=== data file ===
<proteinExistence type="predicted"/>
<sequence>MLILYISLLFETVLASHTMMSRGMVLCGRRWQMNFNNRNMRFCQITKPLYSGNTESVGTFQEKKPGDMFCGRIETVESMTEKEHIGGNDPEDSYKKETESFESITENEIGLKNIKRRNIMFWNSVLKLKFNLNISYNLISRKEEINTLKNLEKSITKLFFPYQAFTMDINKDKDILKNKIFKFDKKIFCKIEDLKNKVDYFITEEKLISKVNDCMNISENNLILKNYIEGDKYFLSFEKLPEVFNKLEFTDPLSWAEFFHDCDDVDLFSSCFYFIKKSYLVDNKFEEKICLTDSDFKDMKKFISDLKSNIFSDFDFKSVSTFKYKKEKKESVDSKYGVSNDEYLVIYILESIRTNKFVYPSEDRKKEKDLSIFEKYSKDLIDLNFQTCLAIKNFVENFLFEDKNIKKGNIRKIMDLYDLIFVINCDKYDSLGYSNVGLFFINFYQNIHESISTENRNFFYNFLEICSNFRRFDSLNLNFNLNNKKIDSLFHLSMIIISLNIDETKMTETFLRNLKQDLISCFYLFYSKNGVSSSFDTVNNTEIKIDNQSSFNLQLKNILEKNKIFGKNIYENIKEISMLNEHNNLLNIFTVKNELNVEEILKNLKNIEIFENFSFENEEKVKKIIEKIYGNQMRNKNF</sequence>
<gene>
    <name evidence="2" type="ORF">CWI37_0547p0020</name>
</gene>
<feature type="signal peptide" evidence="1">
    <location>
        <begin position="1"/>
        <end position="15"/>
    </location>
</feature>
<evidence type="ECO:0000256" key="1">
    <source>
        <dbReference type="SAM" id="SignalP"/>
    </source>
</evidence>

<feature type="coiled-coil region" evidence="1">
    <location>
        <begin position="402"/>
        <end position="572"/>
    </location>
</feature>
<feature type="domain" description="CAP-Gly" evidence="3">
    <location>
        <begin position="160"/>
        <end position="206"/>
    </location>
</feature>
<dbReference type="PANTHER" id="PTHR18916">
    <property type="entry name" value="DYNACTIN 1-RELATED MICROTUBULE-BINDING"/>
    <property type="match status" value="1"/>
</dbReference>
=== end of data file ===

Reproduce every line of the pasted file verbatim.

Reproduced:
<proteinExistence type="predicted"/>
<sequence>MLILYISLLFETVLASHTMMSRGMVLCGRRWQMNFNNRNMRFCQITKPLYSGNTESVGTFQEKKPGDMFCGRIETVESMTEKEHIGGNDPEDSYKKETESFESITENEIGLKNIKRRNIMFWNSVLKLKFNLNISYNLISRKEEINTLKNLEKSITKLFFPYQAFTMDINKDKDILKNKIFKFDKKIFCKIEDLKNKVDYFITEEKLISKVNDCMNISENNLILKNYIEGDKYFLSFEKLPEVFNKLEFTDPLSWAEFFHDCDDVDLFSSCFYFIKKSYLVDNKFEEKICLTDSDFKDMKKFISDLKSNIFSDFDFKSVSTFKYKKEKKESVDSKYGVSNDEYLVIYILESIRTNKFVYPSEDRKKEKDLSIFEKYSKDLIDLNFQTCLAIKNFVENFLFEDKNIKKGNIRKIMDLYDLIFVINCDKYDSLGYSNVGLFFINFYQNIHESISTENRNFFYNFLEICSNFRRFDSLNLNFNLNNKKIDSLFHLSMIIISLNIDETKMTETFLRNLKQDLISCFYLFYSKNGVSSSFDTVNNTEIKIDNQSSFNLQLKNILEKNKIFGKNIYENIKEISMLNEHNNLLNIFTVKNELNVEEILKNLKNIEIFENFSFENEEKVKKIIEKIYGNQMRNKNF</sequence>
<gene>
    <name evidence="2" type="ORF">CWI37_0547p0020</name>
</gene>
<feature type="signal peptide" evidence="1">
    <location>
        <begin position="1"/>
        <end position="15"/>
    </location>
</feature>
<evidence type="ECO:0000256" key="1">
    <source>
        <dbReference type="SAM" id="SignalP"/>
    </source>
</evidence>

<feature type="coiled-coil region" evidence="1">
    <location>
        <begin position="402"/>
        <end position="572"/>
    </location>
</feature>
<feature type="domain" description="CAP-Gly" evidence="3">
    <location>
        <begin position="160"/>
        <end position="206"/>
    </location>
</feature>
<dbReference type="PANTHER" id="PTHR18916">
    <property type="entry name" value="DYNACTIN 1-RELATED MICROTUBULE-BINDING"/>
    <property type="match status" value="1"/>
</dbReference>